WASHINGTON -- English would be declared the "national language" of the United States under a measure the Senate approved yesterday, a largely symbolic move that supporters said would promote unity and encourage assimilation by immigrants.
The measure would not reverse current government practices of providing some materials and services - including voting ballots - in other languages. But it would establish that people have no right or entitlement to ask government officials to provide services or materials in other languages, unless that is authorized by law.
Minutes after adding the provision to the immigration bill it is debating, the Senate passed a second amendment with softer phrasing. It declared English the country's "common and unifying" language and would ensure that "existing rights" under which the government provides bilingual services and assistance are not diminished in any way.
Lawmakers said negotiations with the House would determine which of the two measures remains in a final bill overhauling the nation's immigration laws.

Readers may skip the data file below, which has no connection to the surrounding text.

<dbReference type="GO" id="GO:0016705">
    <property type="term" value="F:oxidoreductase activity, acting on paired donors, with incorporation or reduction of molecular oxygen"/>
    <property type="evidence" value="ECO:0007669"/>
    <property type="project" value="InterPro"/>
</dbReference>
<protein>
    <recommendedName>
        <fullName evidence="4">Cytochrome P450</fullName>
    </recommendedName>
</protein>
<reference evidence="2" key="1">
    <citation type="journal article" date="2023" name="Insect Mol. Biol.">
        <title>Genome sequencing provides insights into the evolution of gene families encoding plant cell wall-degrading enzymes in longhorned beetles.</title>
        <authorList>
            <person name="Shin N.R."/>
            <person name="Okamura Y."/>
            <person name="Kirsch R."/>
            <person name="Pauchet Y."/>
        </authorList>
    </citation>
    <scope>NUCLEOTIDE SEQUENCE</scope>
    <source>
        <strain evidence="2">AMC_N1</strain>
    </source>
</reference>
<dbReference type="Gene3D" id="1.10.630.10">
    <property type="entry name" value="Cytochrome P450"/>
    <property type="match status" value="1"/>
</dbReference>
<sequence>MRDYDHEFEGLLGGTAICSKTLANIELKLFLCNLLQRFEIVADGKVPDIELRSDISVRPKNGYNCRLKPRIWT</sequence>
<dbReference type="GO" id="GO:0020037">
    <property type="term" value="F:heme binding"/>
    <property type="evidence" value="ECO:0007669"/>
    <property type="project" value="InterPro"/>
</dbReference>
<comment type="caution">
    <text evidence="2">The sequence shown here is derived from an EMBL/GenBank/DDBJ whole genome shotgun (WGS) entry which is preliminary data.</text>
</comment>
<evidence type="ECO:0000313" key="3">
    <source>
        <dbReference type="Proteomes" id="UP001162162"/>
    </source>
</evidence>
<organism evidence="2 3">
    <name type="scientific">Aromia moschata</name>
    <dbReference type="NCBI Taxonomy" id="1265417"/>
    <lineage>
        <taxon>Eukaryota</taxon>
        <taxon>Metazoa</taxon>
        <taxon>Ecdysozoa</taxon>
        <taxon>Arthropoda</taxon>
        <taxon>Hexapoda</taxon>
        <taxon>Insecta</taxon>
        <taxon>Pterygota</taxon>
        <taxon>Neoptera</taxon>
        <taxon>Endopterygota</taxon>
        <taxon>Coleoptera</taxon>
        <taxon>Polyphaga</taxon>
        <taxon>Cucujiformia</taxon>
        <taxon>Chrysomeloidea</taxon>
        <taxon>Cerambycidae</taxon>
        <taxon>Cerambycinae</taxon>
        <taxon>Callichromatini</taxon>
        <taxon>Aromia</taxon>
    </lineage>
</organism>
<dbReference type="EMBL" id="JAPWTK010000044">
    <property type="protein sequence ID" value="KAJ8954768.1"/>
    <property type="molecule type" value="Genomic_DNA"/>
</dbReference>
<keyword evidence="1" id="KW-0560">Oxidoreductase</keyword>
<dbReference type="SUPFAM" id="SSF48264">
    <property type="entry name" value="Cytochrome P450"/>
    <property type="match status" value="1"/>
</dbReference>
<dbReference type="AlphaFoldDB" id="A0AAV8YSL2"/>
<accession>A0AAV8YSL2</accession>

The debate over the English-language issue dominated yesterday's proceedings and frequently grew heated. Proponents of the tougher amendment argued that it was needed to unite the country, while opponents insisted it would cause greater division.
The dispute echoed similar debates that have occurred for more than a decade, not only in Congress but at the state and local levels. Various statues declaring English the nation's official language have been passed by 27 states.
The Senate's debate reflected growing concerns among many lawmakers about the challenge of governing a country where an estimated 47 million people speak a language other than English at home.
"We are not a nation based on race," Sen. Lamar Alexander, a Tennessee Republican, said in support of the "national language" amendment. "We are a fragile idea based on a few common principles and our national common language."
But some interpreted the amendment as an attack on Latinos. And in a chamber that prides itself on civility, that concern prompted unusually harsh language.
"I believe this amendment is racist," Minority Leader Sen. Harry Reid, a Nevada Democrat, told Sen. James M. Inhofe, a Oklahoma Republican who sponsored the measure. "I think it's directed basically to people who speak Spanish."
Inhofe, who speaks Spanish, strongly denied the charge.